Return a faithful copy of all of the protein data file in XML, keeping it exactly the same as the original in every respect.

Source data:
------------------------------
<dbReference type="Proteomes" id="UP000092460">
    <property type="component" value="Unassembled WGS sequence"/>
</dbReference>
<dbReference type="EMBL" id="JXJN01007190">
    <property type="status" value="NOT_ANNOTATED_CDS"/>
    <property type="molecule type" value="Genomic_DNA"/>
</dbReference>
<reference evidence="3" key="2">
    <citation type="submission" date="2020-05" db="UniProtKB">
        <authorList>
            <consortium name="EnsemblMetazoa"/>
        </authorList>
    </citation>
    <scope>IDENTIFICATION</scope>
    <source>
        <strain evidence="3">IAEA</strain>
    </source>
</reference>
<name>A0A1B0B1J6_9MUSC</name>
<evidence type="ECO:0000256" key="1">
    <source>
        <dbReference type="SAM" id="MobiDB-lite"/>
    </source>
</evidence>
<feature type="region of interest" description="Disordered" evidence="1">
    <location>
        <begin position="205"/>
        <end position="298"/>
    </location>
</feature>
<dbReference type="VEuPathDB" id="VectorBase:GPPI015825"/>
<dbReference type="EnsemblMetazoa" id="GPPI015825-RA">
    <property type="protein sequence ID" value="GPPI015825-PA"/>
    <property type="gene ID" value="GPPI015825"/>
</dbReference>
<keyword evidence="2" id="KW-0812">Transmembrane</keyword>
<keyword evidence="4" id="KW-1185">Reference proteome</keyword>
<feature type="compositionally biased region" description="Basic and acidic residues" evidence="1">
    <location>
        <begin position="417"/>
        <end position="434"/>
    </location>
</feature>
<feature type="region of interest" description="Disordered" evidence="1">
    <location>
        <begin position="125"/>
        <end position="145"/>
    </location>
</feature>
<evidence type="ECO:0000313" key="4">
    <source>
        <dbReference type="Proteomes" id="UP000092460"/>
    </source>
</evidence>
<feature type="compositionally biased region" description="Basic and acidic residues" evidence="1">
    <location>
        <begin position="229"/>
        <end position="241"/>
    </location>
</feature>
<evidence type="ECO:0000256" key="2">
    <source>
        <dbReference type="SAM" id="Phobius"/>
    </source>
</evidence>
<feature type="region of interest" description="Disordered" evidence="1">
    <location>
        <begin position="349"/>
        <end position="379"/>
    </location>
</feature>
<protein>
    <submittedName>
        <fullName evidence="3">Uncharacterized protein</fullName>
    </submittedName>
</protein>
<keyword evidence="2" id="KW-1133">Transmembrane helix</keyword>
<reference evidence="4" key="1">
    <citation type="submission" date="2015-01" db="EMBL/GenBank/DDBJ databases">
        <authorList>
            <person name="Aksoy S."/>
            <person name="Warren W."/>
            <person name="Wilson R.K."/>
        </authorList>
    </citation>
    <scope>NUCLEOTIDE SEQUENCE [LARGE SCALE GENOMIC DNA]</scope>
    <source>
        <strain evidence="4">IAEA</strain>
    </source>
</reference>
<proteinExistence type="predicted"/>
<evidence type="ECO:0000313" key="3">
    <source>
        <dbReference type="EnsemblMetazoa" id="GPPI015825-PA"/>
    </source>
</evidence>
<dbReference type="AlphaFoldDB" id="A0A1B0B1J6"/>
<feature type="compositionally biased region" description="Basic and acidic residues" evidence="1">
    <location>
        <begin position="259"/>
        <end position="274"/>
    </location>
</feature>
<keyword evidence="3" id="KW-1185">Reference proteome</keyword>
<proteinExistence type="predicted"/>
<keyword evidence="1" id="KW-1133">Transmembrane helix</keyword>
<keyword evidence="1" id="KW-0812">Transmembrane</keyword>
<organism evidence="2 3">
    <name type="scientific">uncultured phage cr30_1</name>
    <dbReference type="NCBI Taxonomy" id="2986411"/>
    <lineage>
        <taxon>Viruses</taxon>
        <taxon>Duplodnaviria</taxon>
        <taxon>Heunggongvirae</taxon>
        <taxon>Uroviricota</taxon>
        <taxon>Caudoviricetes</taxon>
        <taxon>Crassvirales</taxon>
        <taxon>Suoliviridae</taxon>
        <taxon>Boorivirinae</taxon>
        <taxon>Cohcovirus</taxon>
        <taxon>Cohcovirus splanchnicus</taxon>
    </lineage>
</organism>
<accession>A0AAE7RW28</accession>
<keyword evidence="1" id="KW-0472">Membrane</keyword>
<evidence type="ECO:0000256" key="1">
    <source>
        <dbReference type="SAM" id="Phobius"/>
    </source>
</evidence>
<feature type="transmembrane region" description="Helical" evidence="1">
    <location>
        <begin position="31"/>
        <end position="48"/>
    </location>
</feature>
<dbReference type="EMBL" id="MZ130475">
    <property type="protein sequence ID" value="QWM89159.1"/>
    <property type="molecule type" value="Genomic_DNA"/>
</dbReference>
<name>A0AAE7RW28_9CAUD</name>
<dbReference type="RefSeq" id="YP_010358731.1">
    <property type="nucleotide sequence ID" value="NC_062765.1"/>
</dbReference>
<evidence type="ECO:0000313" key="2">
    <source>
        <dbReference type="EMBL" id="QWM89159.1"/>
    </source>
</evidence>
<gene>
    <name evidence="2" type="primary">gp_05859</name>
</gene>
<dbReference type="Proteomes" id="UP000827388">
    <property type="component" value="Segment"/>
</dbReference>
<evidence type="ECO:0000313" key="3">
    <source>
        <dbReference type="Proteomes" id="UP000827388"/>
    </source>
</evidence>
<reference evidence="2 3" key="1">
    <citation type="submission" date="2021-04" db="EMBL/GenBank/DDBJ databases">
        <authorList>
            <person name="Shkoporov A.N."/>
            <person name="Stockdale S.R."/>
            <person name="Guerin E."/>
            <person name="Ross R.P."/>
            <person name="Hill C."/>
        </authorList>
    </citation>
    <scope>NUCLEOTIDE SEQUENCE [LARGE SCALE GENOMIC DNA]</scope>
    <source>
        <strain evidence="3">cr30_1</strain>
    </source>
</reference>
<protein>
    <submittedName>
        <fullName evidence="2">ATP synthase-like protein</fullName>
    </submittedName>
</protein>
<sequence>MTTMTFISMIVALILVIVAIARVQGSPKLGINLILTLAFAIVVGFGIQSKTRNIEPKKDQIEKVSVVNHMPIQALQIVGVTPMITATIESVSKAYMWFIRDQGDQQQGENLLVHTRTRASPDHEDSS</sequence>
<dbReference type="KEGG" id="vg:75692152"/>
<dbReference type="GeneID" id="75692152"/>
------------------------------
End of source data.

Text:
<dbReference type="Proteomes" id="UP000092460">
    <property type="component" value="Unassembled WGS sequence"/>
</dbReference>
<dbReference type="EMBL" id="JXJN01007190">
    <property type="status" value="NOT_ANNOTATED_CDS"/>
    <property type="molecule type" value="Genomic_DNA"/>
</dbReference>
<reference evidence="3" key="2">
    <citation type="submission" date="2020-05" db="UniProtKB">
        <authorList>
            <consortium name="EnsemblMetazoa"/>
        </authorList>
    </citation>
    <scope>IDENTIFICATION</scope>
    <source>
        <strain evidence="3">IAEA</strain>
    </source>
</reference>
<name>A0A1B0B1J6_9MUSC</name>
<evidence type="ECO:0000256" key="1">
    <source>
        <dbReference type="SAM" id="MobiDB-lite"/>
    </source>
</evidence>
<feature type="region of interest" description="Disordered" evidence="1">
    <location>
        <begin position="205"/>
        <end position="298"/>
    </location>
</feature>
<dbReference type="VEuPathDB" id="VectorBase:GPPI015825"/>
<dbReference type="EnsemblMetazoa" id="GPPI015825-RA">
    <property type="protein sequence ID" value="GPPI015825-PA"/>
    <property type="gene ID" value="GPPI015825"/>
</dbReference>
<keyword evidence="2" id="KW-0812">Transmembrane</keyword>
<keyword evidence="4" id="KW-1185">Reference proteome</keyword>
<feature type="compositionally biased region" description="Basic and acidic residues" evidence="1">
    <location>
        <begin position="417"/>
        <end position="434"/>
    </location>
</feature>
<feature type="region of interest" description="Disordered" evidence="1">
    <location>
        <begin position="125"/>
        <end position="145"/>
    </location>
</feature>
<evidence type="ECO:0000313" key="4">
    <source>
        <dbReference type="Proteomes" id="UP000092460"/>
    </source>
</evidence>
<feature type="compositionally biased region" description="Basic and acidic residues" evidence="1">
    <location>
        <begin position="229"/>
        <end position="241"/>
    </location>
</feature>
<evidence type="ECO:0000256" key="2">
    <source>
        <dbReference type="SAM" id="Phobius"/>
    </source>
</evidence>
<feature type="region of interest" description="Disordered" evidence="1">
    <location>
        <begin position="349"/>
        <end position="379"/>
    </location>
</feature>
<protein>
    <submittedName>
        <fullName evidence="3">Uncharacterized protein</fullName>
    </submittedName>
</protein>
<keyword evidence="2" id="KW-1133">Transmembrane helix</keyword>
<reference evidence="4" key="1">
    <citation type="submission" date="2015-01" db="EMBL/GenBank/DDBJ databases">
        <authorList>
            <person name="Aksoy S."/>
            <person name="Warren W."/>
            <person name="Wilson R.K."/>
        </authorList>
    </citation>
    <scope>NUCLEOTIDE SEQUENCE [LARGE SCALE GENOMIC DNA]</scope>
    <source>
        <strain evidence="4">IAEA</strain>
    </source>
</reference>
<proteinExistence type="predicted"/>
<evidence type="ECO:0000313" key="3">
    <source>
        <dbReference type="EnsemblMetazoa" id="GPPI015825-PA"/>
    </source>
</evidence>
<dbReference type="AlphaFoldDB" id="A0A1B0B1J6"/>
<feature type="compositionally biased region" description="Basic and acidic residues" evidence="1">
    <location>
        <begin position="259"/>
        <end position="274"/>
    </location>
</feature>
<keyword evidence="3" id="KW-1185">Reference proteome</keyword>
<proteinExistence type="predicted"/>
<keyword evidence="1" id="KW-1133">Transmembrane helix</keyword>
<keyword evidence="1" id="KW-0812">Transmembrane</keyword>
<organism evidence="2 3">
    <name type="scientific">uncultured phage cr30_1</name>
    <dbReference type="NCBI Taxonomy" id="2986411"/>
    <lineage>
        <taxon>Viruses</taxon>
        <taxon>Duplodnaviria</taxon>
        <taxon>Heunggongvirae</taxon>
        <taxon>Uroviricota</taxon>
        <taxon>Caudoviricetes</taxon>
        <taxon>Crassvirales</taxon>
        <taxon>Suoliviridae</taxon>
        <taxon>Boorivirinae</taxon>
        <taxon>Cohcovirus</taxon>
        <taxon>Cohcovirus splanchnicus</taxon>
    </lineage>
</organism>
<accession>A0AAE7RW28</accession>
<keyword evidence="1" id="KW-0472">Membrane</keyword>
<evidence type="ECO:0000256" key="1">
    <source>
        <dbReference type="SAM" id="Phobius"/>
    </source>
</evidence>
<feature type="transmembrane region" description="Helical" evidence="1">
    <location>
        <begin position="31"/>
        <end position="48"/>
    </location>
</feature>
<dbReference type="EMBL" id="MZ130475">
    <property type="protein sequence ID" value="QWM89159.1"/>
    <property type="molecule type" value="Genomic_DNA"/>
</dbReference>
<name>A0AAE7RW28_9CAUD</name>
<dbReference type="RefSeq" id="YP_010358731.1">
    <property type="nucleotide sequence ID" value="NC_062765.1"/>
</dbReference>
<evidence type="ECO:0000313" key="2">
    <source>
        <dbReference type="EMBL" id="QWM89159.1"/>
    </source>
</evidence>
<gene>
    <name evidence="2" type="primary">gp_05859</name>
</gene>
<dbReference type="Proteomes" id="UP000827388">
    <property type="component" value="Segment"/>
</dbReference>
<evidence type="ECO:0000313" key="3">
    <source>
        <dbReference type="Proteomes" id="UP000827388"/>
    </source>
</evidence>
<reference evidence="2 3" key="1">
    <citation type="submission" date="2021-04" db="EMBL/GenBank/DDBJ databases">
        <authorList>
            <person name="Shkoporov A.N."/>
            <person name="Stockdale S.R."/>
            <person name="Guerin E."/>
            <person name="Ross R.P."/>
            <person name="Hill C."/>
        </authorList>
    </citation>
    <scope>NUCLEOTIDE SEQUENCE [LARGE SCALE GENOMIC DNA]</scope>
    <source>
        <strain evidence="3">cr30_1</strain>
    </source>
</reference>
<protein>
    <submittedName>
        <fullName evidence="2">ATP synthase-like protein</fullName>
    </submittedName>
</protein>
<sequence>MTTMTFISMIVALILVIVAIARVQGSPKLGINLILTLAFAIVVGFGIQSKTRNIEPKKDQIEKVSVVNHMPIQALQIVGVTPMITATIESVSKAYMWFIRDQGDQQQGENLLVHTRTRASPDHEDSS</sequence>
<dbReference type="KEGG" id="vg:75692152"/>
<dbReference type="GeneID" id="75692152"/>